The Subjectile of Meno

23 July 2007

Meno {2:1} Peter Lewis
Took place: June 23rd - July 22nd, 2007
Opening times: Wednesday - Sunday, 12pm - 6pm, or by appointment
Private View: Friday, 22 June, 7pm - 9pm
[ Photos ]

T1+2 Gallery,
17 Hereford Street (Off Cheshire Street),
London, E2 6EX.

Press Release
Meno {2:1} Peter Lewis
Peter Lewis is an artist, curator and writer who has exhibited both within the UK and internationally since the 1970s. His works, which may be called 'configurations' (to borrow a term from the philosopher Alain Badiou) employ a wide variety of methods, forms and resources.
Their point of correspondence is to be found in Lewis' approach to his source materials, a process of drawing out or 'subtraction' that results in compositions that are never calculated or directly nameable. In the process of searching, working and engaging with the source material, the residue or remainder of this dialogical activity results in a complex voiding of established values, fixed classifications and neatly readymade meanings.

For his exhibition at T1+2 Gallery Lewis has taken Plato's short but rich and vivid dialogue 'Meno' as the starting point for a process of subtraction, in effect reading it as the script for a markedly new configuration. Lewis employs the Socratic 'enchelus' (a Greek expression signifying the idea of challenge or of testing) that motivates Plato's protagonists, who are conventionally regarded as seriously (but imprecisely) searching for knowledge through dialogic exchange, with, however, their intention being to end at an impasse.

This impasse might be dramatic: an individual subject's pre-conceptions may collapse, smashing to pieces the cause-and-effect chain of articulated meaning, laying bare, with equal measure, the void at the heart of things. Words just might, in this powerful and penetrating interruption of the unexamined 'reality', pierce right through the skin.

In 'Meno', the conversation opens up the question of the recollection of something that can or cannot be known, setting in motion a discussion of the nature of knowledge itself. In Meno {2:1} the dialogue is 'voiced' by subjective and disembodied entities, with Lewis drawing upon a paradox that is already located in the fact that Plato's own voice speaks through Socrates, and vice versa. The search itself, as played out by the protagonists in 'Meno', is always embarked upon as a risk, that of betraying what is invisible to it with its own visibility.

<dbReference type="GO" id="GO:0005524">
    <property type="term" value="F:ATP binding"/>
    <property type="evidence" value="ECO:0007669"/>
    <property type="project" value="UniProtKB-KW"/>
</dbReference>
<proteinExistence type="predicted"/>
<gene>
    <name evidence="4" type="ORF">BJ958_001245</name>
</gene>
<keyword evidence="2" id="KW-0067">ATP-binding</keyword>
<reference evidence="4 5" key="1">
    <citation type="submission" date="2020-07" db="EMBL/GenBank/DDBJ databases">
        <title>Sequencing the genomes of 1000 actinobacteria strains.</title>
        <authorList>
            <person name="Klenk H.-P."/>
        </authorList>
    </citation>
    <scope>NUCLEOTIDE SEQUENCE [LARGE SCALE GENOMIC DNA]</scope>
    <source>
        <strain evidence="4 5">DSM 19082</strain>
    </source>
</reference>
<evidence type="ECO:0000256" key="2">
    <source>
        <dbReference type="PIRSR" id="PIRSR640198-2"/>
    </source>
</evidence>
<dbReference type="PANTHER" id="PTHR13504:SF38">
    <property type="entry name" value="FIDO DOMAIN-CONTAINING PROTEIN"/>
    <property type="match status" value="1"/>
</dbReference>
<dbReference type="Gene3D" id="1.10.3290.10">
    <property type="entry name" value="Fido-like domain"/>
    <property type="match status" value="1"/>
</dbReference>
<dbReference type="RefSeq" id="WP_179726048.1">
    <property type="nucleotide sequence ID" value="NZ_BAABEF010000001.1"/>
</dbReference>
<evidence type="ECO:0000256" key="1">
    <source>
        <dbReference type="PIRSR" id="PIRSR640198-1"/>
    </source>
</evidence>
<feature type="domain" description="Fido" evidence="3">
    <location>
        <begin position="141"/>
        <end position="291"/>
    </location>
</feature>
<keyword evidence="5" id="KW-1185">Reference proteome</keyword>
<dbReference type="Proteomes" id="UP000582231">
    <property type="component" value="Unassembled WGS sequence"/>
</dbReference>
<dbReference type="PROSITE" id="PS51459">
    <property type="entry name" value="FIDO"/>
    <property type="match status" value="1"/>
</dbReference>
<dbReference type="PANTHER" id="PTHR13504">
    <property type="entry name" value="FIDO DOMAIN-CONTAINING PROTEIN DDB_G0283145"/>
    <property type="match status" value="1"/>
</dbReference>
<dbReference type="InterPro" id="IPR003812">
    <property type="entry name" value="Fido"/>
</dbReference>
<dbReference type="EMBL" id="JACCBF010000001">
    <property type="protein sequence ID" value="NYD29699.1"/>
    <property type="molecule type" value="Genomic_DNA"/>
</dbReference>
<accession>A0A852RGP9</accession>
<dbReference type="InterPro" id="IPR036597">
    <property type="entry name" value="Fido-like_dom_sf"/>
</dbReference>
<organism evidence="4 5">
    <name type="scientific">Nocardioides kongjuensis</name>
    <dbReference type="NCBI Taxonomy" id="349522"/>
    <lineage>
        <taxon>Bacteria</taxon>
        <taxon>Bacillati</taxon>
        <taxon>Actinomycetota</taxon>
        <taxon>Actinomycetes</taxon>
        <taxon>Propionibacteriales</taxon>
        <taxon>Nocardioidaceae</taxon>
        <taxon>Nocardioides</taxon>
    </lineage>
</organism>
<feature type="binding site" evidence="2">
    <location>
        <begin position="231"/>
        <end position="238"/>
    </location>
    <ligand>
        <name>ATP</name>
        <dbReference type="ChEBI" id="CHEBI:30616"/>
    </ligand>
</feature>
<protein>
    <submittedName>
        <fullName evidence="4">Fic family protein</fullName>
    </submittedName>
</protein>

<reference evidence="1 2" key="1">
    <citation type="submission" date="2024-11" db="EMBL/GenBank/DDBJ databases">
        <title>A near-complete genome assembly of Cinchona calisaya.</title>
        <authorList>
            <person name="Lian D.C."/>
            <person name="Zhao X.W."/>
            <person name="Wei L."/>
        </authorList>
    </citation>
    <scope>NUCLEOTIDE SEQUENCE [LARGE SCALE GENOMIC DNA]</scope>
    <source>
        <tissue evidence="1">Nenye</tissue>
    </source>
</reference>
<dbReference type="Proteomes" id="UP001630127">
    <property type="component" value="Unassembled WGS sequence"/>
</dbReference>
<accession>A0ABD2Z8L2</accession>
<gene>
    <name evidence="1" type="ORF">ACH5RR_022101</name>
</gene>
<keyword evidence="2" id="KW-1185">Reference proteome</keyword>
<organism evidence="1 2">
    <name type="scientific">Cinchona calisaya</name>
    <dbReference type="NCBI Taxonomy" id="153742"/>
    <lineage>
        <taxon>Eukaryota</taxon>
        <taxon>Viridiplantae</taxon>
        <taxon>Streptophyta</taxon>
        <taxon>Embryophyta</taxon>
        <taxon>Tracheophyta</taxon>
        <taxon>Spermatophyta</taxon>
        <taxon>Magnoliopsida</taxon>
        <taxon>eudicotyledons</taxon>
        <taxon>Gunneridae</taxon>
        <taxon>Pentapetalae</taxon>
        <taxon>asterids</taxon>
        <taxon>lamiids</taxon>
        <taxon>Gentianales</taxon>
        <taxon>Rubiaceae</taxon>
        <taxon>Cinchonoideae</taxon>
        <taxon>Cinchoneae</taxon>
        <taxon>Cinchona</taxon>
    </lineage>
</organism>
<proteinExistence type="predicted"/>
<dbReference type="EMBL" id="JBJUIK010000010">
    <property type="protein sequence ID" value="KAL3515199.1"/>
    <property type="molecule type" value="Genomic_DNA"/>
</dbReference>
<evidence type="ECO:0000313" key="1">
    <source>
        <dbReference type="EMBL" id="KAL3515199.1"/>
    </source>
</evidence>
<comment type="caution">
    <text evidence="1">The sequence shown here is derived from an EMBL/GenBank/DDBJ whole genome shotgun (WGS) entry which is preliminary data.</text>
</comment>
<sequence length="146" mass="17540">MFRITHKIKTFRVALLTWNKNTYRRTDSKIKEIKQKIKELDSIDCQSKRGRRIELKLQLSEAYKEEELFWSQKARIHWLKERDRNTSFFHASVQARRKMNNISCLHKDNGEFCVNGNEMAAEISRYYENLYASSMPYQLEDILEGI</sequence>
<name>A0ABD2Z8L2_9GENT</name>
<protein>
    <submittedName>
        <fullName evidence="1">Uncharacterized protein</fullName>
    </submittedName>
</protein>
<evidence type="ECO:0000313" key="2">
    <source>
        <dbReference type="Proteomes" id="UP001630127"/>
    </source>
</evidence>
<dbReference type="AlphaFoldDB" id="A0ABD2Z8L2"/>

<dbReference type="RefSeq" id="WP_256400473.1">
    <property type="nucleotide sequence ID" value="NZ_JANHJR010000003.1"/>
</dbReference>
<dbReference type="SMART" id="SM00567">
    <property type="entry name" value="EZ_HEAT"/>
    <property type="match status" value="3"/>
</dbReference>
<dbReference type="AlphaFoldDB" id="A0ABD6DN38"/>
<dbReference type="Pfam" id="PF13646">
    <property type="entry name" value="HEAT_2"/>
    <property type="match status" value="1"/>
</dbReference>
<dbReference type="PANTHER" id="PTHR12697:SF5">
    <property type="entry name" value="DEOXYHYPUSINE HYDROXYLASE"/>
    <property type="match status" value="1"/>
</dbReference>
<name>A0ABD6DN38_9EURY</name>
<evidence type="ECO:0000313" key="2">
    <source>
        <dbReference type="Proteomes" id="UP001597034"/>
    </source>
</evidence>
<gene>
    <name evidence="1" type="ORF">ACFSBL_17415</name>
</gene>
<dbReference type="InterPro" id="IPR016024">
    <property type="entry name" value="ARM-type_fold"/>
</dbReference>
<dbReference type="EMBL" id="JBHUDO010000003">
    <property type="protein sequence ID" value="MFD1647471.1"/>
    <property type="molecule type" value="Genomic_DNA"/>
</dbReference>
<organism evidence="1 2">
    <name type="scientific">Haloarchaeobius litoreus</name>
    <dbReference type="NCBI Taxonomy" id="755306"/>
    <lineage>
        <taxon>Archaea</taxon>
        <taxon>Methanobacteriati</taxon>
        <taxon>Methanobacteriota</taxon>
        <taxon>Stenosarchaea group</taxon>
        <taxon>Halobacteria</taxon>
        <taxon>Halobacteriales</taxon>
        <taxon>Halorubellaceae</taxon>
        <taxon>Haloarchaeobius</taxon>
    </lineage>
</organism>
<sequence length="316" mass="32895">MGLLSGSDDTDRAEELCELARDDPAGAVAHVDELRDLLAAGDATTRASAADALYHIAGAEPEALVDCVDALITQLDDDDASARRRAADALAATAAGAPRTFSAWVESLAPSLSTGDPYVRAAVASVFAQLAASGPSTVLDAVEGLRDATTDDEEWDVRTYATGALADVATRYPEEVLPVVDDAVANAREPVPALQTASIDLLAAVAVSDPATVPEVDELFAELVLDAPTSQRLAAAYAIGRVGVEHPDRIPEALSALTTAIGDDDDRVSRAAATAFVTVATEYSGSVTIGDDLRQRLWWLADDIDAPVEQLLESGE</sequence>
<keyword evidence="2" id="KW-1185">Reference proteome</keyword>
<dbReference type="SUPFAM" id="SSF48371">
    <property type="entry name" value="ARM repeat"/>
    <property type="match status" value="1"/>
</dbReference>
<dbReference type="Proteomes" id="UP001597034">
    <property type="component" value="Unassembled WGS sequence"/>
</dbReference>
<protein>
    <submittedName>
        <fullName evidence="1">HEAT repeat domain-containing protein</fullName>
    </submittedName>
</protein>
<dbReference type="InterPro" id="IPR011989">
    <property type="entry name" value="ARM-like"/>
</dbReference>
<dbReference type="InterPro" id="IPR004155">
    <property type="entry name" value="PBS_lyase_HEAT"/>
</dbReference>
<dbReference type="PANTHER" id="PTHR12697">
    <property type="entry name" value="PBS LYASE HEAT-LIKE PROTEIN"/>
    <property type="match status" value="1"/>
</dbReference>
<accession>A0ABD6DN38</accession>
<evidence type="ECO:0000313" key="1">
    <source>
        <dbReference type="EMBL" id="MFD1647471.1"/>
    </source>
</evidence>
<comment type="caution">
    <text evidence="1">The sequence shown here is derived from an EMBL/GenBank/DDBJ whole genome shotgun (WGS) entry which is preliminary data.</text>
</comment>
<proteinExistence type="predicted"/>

For Meno {2:1} the main wall of the gallery is the focus, yet simultaneously the 'blind' of the work. Hundreds of images from newspapers collected over a one-year period have been painted over, covering a monumental 30-foot wall, the newspapers having been re-assembled in the form of a storyboard, derived, in the first instance, from the words that are here both buried and retained. A curtain of felt cuts across the gallery space, preventing and delaying the immediate viewing of the wall. The concealment of the 'painting' by felt, a deliberate holding off of the viewer's direct encounter, suggests a kind of theatrical mediation, as well as a means of protecting the work from the outside world. However, this division of the gallery into two areas also restricts movement, stalls expectation, breaking the complacency inherent in art gallery conventions of display. It is neither an 'installation' of a work nor a 'multi-media' spectacle, but a counterpart, a dead zone casting shadow on what is to be seen as acceptable. In front of the makeshift 'stage', speakers and recording equipment provide a muted soundtrack made from several sources, notably a recording of a performance by the singer James Scott. Scott had 'appeared' in the final episode of David Lynch's televisual epic Twin Peaks, in the Black Lodge (a 'dead zone'), singing the haunting song 'Under the Sycamore Tree'. Scott's voice is affective here, forming a foil or oscillation between the live recordings also employed (those of actors representing the voices of Meno and Socrates, giving readings from 'Meno' and from Jacob Klein's published commentary on the text). The interference to, or interruption of Scott's singing rebounds with an equal force upon the viewer/listener caught up in the task of listening to the words of the dialogue. In the film The Dead Zone, [David Cronenberg, 1983] such a space is located within the subject's own capacity to release recollection whilst in seizure of a premonition.

Meno {2:1} is a work that disconnects the logic of dialogue in asking what might happen outside the predicate, by projecting its subject's excellence into the contingencies of the present time.

[Text edited by Peter Suchin]